while in Europe the debate has started, as well as the initiatives to create a new single pan-European instrument direct paymentsto whose car the Interbank Systems member countries – as a defense against developments such as Apple pay and other related applications – the percentage of direct payments in the EU is still at a very low level.
As of today, the average number of instant payments in the EU is only 14% -there are markets with a percentage that exceeds 50%- and, as the gurus of instant payments reported yesterday at the Payments 360 event, organized by DIAS, is, as they are accustomed to say abroad, “a proportion too large to die, too small to live.”
14% of direct payments in the EU correspond to 3,000 million transactions a year and its main competitors are… credit cards, the Visa and Mastercard brands. With cards being another channel, Europe’s goal to further reduce cash requires enabling and increasing instant payments.
In Greece, the approach of direct payments is increasing, which are made through IRIS at no cost and in seconds, without the use of an iban, but only by calling the mobile number (from the app of each bank) in person . to Person (with 1.6 million users), but there is still a lot of room to increase transactional activity in e-commerce.
As much as banks do not push the business public to use direct interbank payments (for obvious reasons: fees), they risk, not only Greece, but all of Europe, losing customer share to US or Chinese competitors. such as China’s Alipay or Apple’s entry into the banking business through a partnership with Goldman.
In this direction, our country should perhaps increase the rate of use of direct payments, mainly in the electronic commerce sector, where participation through IRIS is marginally small, below 1%, as pointed out by the managing director of DIAS , Stavroula Kambouridoumoderating a related panel.
The top 2 in Europe: the Polish BLIK and the Spanish BIZUM
On the panel, the two main mobile instant payment forces in Europe (of the IRIS type), no less than the Polish BLIK and Spanish BIZUM. As the CEO of BLIK pointed out, dario mazurkiewicz, in Poland today 67% of e-commerce transactions are carried out through BLIK and the ambition of the company, which started only in 2015 as a small fintech, is, in addition to the majority of Poles, to win equally to the French, the Germans and other European citizens, has already announced the extension of its solution to Romania and Slovakia. In Spain, the percentage of use of Bizum in electronic commerce this year will reach 25%.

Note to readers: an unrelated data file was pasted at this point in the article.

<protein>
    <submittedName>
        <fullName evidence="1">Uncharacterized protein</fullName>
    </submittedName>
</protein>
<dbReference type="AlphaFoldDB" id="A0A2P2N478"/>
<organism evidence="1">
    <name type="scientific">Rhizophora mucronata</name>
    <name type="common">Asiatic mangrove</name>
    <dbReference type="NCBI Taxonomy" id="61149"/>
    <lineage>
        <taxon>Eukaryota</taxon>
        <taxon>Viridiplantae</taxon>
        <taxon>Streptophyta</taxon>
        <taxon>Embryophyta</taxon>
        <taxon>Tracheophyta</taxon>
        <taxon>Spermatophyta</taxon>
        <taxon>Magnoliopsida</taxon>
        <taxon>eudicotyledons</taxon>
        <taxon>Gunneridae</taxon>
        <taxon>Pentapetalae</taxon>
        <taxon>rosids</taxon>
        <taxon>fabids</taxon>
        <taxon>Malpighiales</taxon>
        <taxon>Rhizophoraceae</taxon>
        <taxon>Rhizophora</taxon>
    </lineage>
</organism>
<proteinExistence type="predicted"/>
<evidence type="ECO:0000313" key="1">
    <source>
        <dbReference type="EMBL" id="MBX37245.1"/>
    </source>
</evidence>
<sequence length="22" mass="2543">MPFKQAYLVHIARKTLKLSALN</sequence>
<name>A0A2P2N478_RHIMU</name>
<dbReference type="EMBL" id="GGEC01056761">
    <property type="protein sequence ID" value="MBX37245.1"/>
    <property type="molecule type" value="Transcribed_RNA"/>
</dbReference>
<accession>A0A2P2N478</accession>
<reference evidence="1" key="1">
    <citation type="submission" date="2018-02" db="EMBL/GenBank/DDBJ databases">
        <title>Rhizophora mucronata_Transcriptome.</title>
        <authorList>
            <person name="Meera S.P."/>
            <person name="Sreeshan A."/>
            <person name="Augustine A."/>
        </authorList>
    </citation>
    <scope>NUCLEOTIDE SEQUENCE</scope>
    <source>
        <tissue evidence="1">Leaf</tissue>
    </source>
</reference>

Which means that BLIK (or Bizum) could potentially target Greece as well, attracting the country’s business public and banking customers and becoming an “aggressive” competitor for the banks themselves, if the Greek IRIS doesn’t multiply the frequency and amount of their direct transactions. . Something that is partly the responsibility of the banks themselves, which should invest more in their promotion.
The “threat” of BLİK, like of course any other European, Asian and American fintech or bigtech (Apple type), lies in the fact that the strategy of these players is to increase their income through acquisitions, partnerships and expansions outside of the borders. Both BLIK and the Spanish BIZUM have great support from their shareholders (commercial banks) whose CEOs consider these products as their children, and have been involved from day one in the strategic decisions of the product.
As Blik’s CEO mentioned, merchants prefer his solution because it charges them smaller fees compared to cards and the money is directly in their accounts.
It seems crazy, but it is not, as was pointed out by everyone present at the Payments 360 session yesterday, as well as by the BIZUM business development manager, Fernando Rodríguez Ferrer, underlining the need to invest in direct payment systems, both at country and European level. level.
The creation of a single pan-European means of direct payments
Meanwhile, the idea of creating a single European instant payment wallet, which is promoted by PAI (European Payments Initiative). Talking about the topic or etienne gusformerly director of the European Payments Council together with the director of innovation of the ECB, holger neuhausand the president of EMPSA, the European Association of Mobile Payment Systems, dr. Christian Pirknerdescribed the need for a single pan-European interbank direct payment instrument, as a shield and defense against similar successful initiatives from Asia and the US.
It should be noted that just a few days ago EPI, after welcoming the entry of four new shareholders (in total reaching 18 shareholders, banks and payment companies), announced two more acquisitions of domestic payment systems: the IDEALwhich is an original Danish payment scheme, and the PQIcorresponding proposal from Belgium and Luxembourg.
In a nutshell, EPI was founded and is targeting the payment systems industry in Europe and is made up of leading forces. Its objective is to allow European banks to join forces and improve their position in the world ranking of innovative companies in payment systems. Working for the benefit of the consumer and the trader, within the framework of the policy of the EU and the ECB.
Much remains to be done at the European level, firstly establishing standards and promoting direct payments at higher rates, and in Greece even more, to offer a commonly accepted alternative means of payment for merchants who seem to be asking for it.
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